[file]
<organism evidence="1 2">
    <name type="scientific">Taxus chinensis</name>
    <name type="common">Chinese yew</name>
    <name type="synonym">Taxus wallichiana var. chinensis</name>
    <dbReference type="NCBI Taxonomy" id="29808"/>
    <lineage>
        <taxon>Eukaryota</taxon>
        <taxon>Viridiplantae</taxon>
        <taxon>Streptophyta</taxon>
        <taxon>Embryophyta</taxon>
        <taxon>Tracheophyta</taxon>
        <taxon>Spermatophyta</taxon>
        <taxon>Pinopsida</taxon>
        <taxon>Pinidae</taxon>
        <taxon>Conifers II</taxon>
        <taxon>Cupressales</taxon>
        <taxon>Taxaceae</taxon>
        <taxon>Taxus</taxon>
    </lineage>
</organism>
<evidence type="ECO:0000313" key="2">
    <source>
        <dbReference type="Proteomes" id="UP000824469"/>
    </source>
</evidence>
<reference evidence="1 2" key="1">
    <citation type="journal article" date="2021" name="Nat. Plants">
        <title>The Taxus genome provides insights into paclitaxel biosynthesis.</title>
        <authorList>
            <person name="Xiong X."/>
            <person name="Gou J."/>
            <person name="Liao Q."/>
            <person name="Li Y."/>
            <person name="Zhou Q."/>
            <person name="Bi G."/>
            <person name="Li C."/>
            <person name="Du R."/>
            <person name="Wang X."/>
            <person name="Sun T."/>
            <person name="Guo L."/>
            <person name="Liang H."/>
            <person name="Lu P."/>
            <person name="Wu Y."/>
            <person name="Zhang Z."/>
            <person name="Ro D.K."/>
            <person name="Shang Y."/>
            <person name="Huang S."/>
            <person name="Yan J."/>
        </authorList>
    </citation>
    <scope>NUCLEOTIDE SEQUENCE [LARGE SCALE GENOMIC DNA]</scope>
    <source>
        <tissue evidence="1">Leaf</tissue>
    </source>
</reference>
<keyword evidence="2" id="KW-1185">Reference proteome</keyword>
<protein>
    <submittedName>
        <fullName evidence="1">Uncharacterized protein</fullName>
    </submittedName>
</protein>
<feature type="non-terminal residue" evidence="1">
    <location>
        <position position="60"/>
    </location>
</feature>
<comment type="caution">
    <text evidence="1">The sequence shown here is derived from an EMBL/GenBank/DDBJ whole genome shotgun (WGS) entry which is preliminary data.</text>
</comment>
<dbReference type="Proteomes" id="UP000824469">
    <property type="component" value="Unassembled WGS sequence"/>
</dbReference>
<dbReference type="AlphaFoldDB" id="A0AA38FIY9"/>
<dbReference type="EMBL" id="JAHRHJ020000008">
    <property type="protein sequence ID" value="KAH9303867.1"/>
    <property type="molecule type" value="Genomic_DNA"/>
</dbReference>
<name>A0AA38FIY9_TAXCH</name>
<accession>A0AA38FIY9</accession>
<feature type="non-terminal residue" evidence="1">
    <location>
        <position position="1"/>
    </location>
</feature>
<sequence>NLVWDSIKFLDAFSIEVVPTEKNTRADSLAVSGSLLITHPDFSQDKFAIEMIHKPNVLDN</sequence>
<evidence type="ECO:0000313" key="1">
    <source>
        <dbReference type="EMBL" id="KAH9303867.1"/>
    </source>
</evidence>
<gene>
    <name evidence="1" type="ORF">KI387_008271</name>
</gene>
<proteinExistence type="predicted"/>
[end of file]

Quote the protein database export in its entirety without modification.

<organism evidence="1 2">
    <name type="scientific">Taxus chinensis</name>
    <name type="common">Chinese yew</name>
    <name type="synonym">Taxus wallichiana var. chinensis</name>
    <dbReference type="NCBI Taxonomy" id="29808"/>
    <lineage>
        <taxon>Eukaryota</taxon>
        <taxon>Viridiplantae</taxon>
        <taxon>Streptophyta</taxon>
        <taxon>Embryophyta</taxon>
        <taxon>Tracheophyta</taxon>
        <taxon>Spermatophyta</taxon>
        <taxon>Pinopsida</taxon>
        <taxon>Pinidae</taxon>
        <taxon>Conifers II</taxon>
        <taxon>Cupressales</taxon>
        <taxon>Taxaceae</taxon>
        <taxon>Taxus</taxon>
    </lineage>
</organism>
<evidence type="ECO:0000313" key="2">
    <source>
        <dbReference type="Proteomes" id="UP000824469"/>
    </source>
</evidence>
<reference evidence="1 2" key="1">
    <citation type="journal article" date="2021" name="Nat. Plants">
        <title>The Taxus genome provides insights into paclitaxel biosynthesis.</title>
        <authorList>
            <person name="Xiong X."/>
            <person name="Gou J."/>
            <person name="Liao Q."/>
            <person name="Li Y."/>
            <person name="Zhou Q."/>
            <person name="Bi G."/>
            <person name="Li C."/>
            <person name="Du R."/>
            <person name="Wang X."/>
            <person name="Sun T."/>
            <person name="Guo L."/>
            <person name="Liang H."/>
            <person name="Lu P."/>
            <person name="Wu Y."/>
            <person name="Zhang Z."/>
            <person name="Ro D.K."/>
            <person name="Shang Y."/>
            <person name="Huang S."/>
            <person name="Yan J."/>
        </authorList>
    </citation>
    <scope>NUCLEOTIDE SEQUENCE [LARGE SCALE GENOMIC DNA]</scope>
    <source>
        <tissue evidence="1">Leaf</tissue>
    </source>
</reference>
<keyword evidence="2" id="KW-1185">Reference proteome</keyword>
<protein>
    <submittedName>
        <fullName evidence="1">Uncharacterized protein</fullName>
    </submittedName>
</protein>
<feature type="non-terminal residue" evidence="1">
    <location>
        <position position="60"/>
    </location>
</feature>
<comment type="caution">
    <text evidence="1">The sequence shown here is derived from an EMBL/GenBank/DDBJ whole genome shotgun (WGS) entry which is preliminary data.</text>
</comment>
<dbReference type="Proteomes" id="UP000824469">
    <property type="component" value="Unassembled WGS sequence"/>
</dbReference>
<dbReference type="AlphaFoldDB" id="A0AA38FIY9"/>
<dbReference type="EMBL" id="JAHRHJ020000008">
    <property type="protein sequence ID" value="KAH9303867.1"/>
    <property type="molecule type" value="Genomic_DNA"/>
</dbReference>
<name>A0AA38FIY9_TAXCH</name>
<accession>A0AA38FIY9</accession>
<feature type="non-terminal residue" evidence="1">
    <location>
        <position position="1"/>
    </location>
</feature>
<sequence>NLVWDSIKFLDAFSIEVVPTEKNTRADSLAVSGSLLITHPDFSQDKFAIEMIHKPNVLDN</sequence>
<evidence type="ECO:0000313" key="1">
    <source>
        <dbReference type="EMBL" id="KAH9303867.1"/>
    </source>
</evidence>
<gene>
    <name evidence="1" type="ORF">KI387_008271</name>
</gene>
<proteinExistence type="predicted"/>